Breast milk that’s been frozen or refrigerated may look a little different from fresh breast milk, but that doesn’t mean it’s gone bad. It’s normal for breast milk to look slightly blue, yellow, or brown when refrigerated or frozen. And it may separate into a creamy looking layer and a lighter, more milk-like layer.

How do I clean bottles and pump parts?
You’ll need to boil the nipples, bottles, and washable breast pump supplies (i.e., the breast shields and any other part that touches your breasts or your milk) for 5 to 10 minutes. Check the manufacturer’s recommendations for the length of time to boil the parts. (You also can sterilize them with a store-bought countertop or microwaveable sterilizer, but boiling works just as well and costs nothing.) Then you’ll need to wash the bottle and pump supplies in hot, soapy water (or run them through the dishwasher) after every use after that. Bottles and nipples can transmit bacteria if they aren’t cleaned properly.


dr brown
Dr. Brown
Dr. Brown’s baby bottles are favored by moms and dads because the Patented Internal Vent System helps reduce feeding problems like colic. Now, a university study has determined that our bottles provide important vitamin benefits to your baby, as well.

Dr. Brown’s bottles are made of BPA-free polypropylene plastic or BPA-free borosilicate glass. All components of the Dr. Brown’s bottle, including the vent insert, vent reservoir, travel disk, nipple collar, and cap are also BPA-free polypropylene. The nipples are made of medical-grade silicone.

Dr. Brown’s Natural Flow® baby bottles have received numerous design awards and acclaim from the medical community. In fact, many of Dr. Brown’s bottles go to hospitals, NICUs, and doctor offices. Most important, moms are talking and they’re sharing with excitement the improved feeding habits of their babies.

Is it safe to microwave my baby’s bottles?
The microwave can create dangerous “hot spots” in bottles of formula or breast milk, so you should never microwave them. Instead, you can run the bottle or freezer bag under warm water for a little bit, swirl the bag or bottle around in a bowl of warm water, or thaw the milk in the refrigerator. You can also put your baby’s bottles in a pan of warm water (away from the heat of the stove) and then test the temperature by squirting a drop or two on the inside or your wrist before feeding your baby. You also can get bottle warmers for use at home or in the car.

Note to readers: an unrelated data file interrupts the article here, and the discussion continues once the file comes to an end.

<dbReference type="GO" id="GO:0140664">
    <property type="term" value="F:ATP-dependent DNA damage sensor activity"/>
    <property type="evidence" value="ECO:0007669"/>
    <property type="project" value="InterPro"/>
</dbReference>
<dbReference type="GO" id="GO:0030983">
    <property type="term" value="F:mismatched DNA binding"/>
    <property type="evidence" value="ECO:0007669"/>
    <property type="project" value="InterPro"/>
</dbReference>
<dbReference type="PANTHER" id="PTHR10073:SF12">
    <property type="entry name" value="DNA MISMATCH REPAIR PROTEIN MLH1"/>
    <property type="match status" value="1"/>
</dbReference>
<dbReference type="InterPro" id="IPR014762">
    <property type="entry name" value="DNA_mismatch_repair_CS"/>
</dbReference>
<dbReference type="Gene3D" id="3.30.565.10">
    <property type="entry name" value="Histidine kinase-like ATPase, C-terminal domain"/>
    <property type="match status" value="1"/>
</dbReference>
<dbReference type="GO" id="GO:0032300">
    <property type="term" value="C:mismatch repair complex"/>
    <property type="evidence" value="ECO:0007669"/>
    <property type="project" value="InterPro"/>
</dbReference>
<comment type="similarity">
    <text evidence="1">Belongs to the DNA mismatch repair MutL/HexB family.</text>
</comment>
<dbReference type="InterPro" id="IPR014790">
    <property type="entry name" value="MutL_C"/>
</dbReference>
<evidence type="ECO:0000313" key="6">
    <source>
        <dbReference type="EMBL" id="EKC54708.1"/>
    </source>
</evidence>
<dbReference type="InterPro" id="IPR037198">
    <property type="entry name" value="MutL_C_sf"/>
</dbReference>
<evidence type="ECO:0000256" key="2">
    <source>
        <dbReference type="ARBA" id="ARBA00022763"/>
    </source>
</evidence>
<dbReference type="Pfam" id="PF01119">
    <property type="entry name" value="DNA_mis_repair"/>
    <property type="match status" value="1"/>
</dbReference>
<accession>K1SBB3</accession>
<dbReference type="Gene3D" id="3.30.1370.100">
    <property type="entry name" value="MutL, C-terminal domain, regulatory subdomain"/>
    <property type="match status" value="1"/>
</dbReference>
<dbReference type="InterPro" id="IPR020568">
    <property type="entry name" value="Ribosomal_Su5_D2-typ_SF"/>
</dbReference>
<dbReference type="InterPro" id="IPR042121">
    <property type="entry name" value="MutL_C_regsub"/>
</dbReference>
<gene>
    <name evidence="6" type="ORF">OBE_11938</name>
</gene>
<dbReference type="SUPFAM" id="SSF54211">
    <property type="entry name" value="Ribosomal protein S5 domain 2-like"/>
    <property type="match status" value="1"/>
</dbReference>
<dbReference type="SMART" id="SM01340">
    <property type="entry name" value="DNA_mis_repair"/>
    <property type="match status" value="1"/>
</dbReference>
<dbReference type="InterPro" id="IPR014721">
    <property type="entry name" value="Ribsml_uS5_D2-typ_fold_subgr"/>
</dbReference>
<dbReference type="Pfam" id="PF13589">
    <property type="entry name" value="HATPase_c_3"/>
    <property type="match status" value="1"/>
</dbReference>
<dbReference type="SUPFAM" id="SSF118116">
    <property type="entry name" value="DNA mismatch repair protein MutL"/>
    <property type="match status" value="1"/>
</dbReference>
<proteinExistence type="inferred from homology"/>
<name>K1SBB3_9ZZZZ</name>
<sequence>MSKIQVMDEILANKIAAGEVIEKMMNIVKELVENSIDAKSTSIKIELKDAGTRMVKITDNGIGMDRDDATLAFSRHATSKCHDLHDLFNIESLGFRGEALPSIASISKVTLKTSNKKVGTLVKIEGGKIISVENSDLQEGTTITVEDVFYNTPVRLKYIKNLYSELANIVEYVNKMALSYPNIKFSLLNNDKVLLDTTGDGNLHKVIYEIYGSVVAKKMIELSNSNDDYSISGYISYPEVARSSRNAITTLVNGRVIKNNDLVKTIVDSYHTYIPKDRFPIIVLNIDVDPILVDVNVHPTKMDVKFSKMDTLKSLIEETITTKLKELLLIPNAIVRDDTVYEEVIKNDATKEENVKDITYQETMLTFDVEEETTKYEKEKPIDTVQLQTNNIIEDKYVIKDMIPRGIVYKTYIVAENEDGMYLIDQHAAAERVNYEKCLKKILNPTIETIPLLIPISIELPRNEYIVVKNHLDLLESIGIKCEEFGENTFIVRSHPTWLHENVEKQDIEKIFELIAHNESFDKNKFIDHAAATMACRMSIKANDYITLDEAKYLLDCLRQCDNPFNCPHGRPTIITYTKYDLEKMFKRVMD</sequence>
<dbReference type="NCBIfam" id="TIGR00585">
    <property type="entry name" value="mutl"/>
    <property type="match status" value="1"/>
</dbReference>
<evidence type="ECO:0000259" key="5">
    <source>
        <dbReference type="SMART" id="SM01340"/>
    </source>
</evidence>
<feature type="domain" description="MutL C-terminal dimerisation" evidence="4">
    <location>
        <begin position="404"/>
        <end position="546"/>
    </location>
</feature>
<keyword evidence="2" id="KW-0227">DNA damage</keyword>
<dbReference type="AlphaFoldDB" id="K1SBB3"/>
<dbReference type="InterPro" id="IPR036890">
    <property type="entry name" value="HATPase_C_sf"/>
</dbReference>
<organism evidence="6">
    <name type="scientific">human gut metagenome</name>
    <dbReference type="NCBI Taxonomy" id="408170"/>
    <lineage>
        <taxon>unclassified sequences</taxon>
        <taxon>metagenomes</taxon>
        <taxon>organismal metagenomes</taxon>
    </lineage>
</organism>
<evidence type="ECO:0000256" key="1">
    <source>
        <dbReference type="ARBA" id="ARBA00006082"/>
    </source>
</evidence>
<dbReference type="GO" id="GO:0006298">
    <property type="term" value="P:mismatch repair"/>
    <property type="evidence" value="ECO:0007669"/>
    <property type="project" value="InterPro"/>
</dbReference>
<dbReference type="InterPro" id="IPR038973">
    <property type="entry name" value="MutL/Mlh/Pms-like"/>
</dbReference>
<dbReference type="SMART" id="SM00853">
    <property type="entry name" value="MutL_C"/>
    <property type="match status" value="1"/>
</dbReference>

Earth’s Best Organic Infant Formula when pumping is not working or you run out of breast milk!

Formula best

Earth’s Best Organic Infant Formula Dairy w/DHA

Breast milk is the first choice for your infant’s growth and development, but if and when you choose formula, you should feel good knowing there is formula from Earth’s Best, the leading organic baby food.

New Earth’s Best Organic Infant Formulas with DHA & ARA, available in dairy and soy, are specially blended without the use of growth hormones, steroids, antibiotics, dangerous pesticides or chemical fertilizers. They are nutritionally complete to provide 100% of the essential nutrients doctors recommend for babies during the first 12 months of life.

Earth’s Best Organic Infant Dairy Formula with DHA & ARA is made with high quality protein, carbohydrates, vitamins, minerals and essential fatty acids including DHA & ARA— special nutrients found in breast milk that are critical to baby’s mental and visual development. Easy to digest, this formula meets all FDA requirements for infant nutrition with the added benefit of being organic.

The Earth’s Best Difference:

-Made with Organic Ingredients – no harmful pesticides or chemical fertilizers

-Iron fortified; 100% nutritionally complete

-Contains DHA & ARA for baby’s brain and eye development

-No artificial colors, flavors or preservatives

-Convenient powder form in re-sealable 23.2 oz canister

-Kosher certified*

-Wheat Free*

Produced without the Use of Antibiotics, Added Growth Hormones or Potentially Harmful Pesticides.

Contains: Milk and Soy. Good Manufacturing Practices are used to prevent introduction of undeclared allergens.